United reports record earnings and forecasts robust summer quarter profits. United Airlines posted record quarterly earnings on Wednesday and projected a robust third quarter due to an unrelenting travel boom driven by the return of international travel.
As a result of flight disruptions at its Newark, New Jersey, center, the airline’s capacity decreased during the second quarter. However, the company’s quarterly results and projections exceeded analyst expectations due to robust demand.
During Thursday morning trading, shares increased by more than 4 percent, while other airline stocks declined.
United is the second U.S. airline to disclose quarterly results, echoing Delta Air Lines’ optimistic outlook for travel demand. American Airlines reported earnings Thursday morning before the market opened.
After years of pandemic decline, United and other airlines have expanded their international service to capitalize on robust bookings. Global flight revenue accounted for approximately 40% of the airline’s total sales but is increasing faster than domestic sales.
Here is what United reported for the second quarter compared to what Wall Street anticipated, based on the average of Refinitiv’s estimates:
Adjusted earnings per share: $5.03 versus $4.03 expected. $14.18 billion in total revenue versus the expected $13.91 billion. United reported a net income of $1.08 billion, or $3.24 per share, compared to $329 million, or $1 per share, for the same period in the previous year. The company earned $1.67 billion, or $5.03 per share, after adjusting for items such as a pilot incentive in a new preliminary labor agreement.
United’s net income was boosted by a 26% decrease in petroleum costs.
Meanwhile, revenue per available seat mile fell 0.4% compared to the previous year. The total revenue of $14.18 billion represented a 17% increase from the prior year.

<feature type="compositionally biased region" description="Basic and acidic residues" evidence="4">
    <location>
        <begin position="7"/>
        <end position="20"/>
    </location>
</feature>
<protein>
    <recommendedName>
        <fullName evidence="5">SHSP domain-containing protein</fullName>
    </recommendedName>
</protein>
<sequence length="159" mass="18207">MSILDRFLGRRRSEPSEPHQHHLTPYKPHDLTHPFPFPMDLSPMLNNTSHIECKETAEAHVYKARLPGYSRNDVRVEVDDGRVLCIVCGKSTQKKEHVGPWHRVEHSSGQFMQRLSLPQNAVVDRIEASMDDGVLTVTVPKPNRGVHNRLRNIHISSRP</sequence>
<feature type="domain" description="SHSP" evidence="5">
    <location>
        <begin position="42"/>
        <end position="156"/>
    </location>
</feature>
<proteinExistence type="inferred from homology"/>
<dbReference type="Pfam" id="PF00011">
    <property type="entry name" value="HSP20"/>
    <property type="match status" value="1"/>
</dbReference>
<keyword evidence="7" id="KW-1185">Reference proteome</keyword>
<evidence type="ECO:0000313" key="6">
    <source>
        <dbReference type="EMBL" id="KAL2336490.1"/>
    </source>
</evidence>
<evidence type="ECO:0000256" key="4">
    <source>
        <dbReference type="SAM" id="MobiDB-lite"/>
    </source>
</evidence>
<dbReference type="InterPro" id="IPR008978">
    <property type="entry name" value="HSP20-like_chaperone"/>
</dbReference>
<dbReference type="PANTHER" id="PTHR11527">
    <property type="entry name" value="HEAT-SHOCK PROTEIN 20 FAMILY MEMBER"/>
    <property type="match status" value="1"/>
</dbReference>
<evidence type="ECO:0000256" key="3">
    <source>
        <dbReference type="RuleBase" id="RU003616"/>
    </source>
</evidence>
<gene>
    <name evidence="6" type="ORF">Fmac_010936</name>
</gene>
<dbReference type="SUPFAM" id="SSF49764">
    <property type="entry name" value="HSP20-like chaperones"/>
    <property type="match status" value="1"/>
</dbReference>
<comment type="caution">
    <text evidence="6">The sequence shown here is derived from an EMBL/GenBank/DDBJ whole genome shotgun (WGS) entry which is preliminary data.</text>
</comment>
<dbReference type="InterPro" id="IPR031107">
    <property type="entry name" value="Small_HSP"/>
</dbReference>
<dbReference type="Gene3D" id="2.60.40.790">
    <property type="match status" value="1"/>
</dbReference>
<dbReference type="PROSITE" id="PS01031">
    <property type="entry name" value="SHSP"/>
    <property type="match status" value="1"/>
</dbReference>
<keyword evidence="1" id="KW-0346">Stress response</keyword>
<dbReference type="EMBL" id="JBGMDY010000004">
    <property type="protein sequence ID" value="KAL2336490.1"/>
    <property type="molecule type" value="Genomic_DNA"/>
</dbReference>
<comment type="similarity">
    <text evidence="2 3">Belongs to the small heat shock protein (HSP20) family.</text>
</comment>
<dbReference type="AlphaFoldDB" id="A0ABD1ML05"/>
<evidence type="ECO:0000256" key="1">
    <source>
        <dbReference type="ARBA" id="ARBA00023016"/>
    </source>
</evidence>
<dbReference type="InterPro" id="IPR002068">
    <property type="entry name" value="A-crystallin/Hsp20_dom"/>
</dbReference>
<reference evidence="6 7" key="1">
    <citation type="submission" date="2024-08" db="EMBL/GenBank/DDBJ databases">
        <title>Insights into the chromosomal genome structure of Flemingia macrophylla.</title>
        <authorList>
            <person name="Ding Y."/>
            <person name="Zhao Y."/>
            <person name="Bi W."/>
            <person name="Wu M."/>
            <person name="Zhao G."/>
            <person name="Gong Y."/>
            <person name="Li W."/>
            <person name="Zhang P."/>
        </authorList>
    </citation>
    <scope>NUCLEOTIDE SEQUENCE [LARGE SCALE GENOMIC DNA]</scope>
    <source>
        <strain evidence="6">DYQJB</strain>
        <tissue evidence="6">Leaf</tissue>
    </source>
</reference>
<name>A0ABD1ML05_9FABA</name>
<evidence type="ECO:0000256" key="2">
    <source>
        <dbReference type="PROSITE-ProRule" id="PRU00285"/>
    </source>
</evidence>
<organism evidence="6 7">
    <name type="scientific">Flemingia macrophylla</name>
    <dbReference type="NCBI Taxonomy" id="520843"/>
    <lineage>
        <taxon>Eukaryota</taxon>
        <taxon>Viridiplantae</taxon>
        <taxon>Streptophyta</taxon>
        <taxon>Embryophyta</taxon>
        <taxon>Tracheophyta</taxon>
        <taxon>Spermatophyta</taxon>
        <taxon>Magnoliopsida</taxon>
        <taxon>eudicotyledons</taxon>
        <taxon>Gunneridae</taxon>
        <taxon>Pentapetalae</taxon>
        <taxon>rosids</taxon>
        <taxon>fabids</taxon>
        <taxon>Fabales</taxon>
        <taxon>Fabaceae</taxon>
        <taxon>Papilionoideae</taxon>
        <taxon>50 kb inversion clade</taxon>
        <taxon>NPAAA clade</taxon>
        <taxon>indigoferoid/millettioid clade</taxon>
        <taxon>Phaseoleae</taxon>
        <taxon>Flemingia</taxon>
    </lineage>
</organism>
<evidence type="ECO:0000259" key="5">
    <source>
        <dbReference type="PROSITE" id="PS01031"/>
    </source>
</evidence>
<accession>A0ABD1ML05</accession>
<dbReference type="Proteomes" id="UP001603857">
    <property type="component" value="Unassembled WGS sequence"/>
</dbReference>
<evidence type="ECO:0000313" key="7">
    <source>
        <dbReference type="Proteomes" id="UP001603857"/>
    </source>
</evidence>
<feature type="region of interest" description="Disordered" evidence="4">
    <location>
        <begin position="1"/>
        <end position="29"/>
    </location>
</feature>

United’s capacity increased by 17.5% from the second quarter of 2022, one percentage point below what the airline intended to fly before the Newark delays.
Scott Kirby, the chief executive officer of United, stated earlier this month that the company would have to curtail flights at Newark Liberty International Airport. A series of early-summer cyclones disrupted United’s operations at the airport, displacing tens of thousands of passengers and crew members.
“The United team persevered through an unprecedented series of events at the end of last month,” Kirby stated in a Wednesday earnings release. “They are the best in the industry, and we’re concentrating on the changes we can make to serve our customers in Newark better.”
Kirby stated earlier this month that the airline would have to reduce the number of flights at the gateway, which serves the New York City metropolitan area, to prevent flight delays at the congested airport.
United anticipates a 16% increase in capacity for the three months ending September 30, compared to the same period last year, and a 13% increase in revenue for the same period in 2022. According to Refinitiv, United expects to report adjusted earnings per share between $3.85 and $4.35 for the third quarter, well above analysts’ estimates of $3.70 per share.
After years of negotiations, United and its pilots’ union announced separately over the weekend that they had reached a preliminary labor agreement that would grant pilots raises of up to 40% over four years.
The union estimates the value of the contract at $10 billion. It still needs to be ratified by United’s 16,000 pilots, but if they do, it could end years of negotiations as United seeks to increase its pilot ranks in response to a shortage of aviators.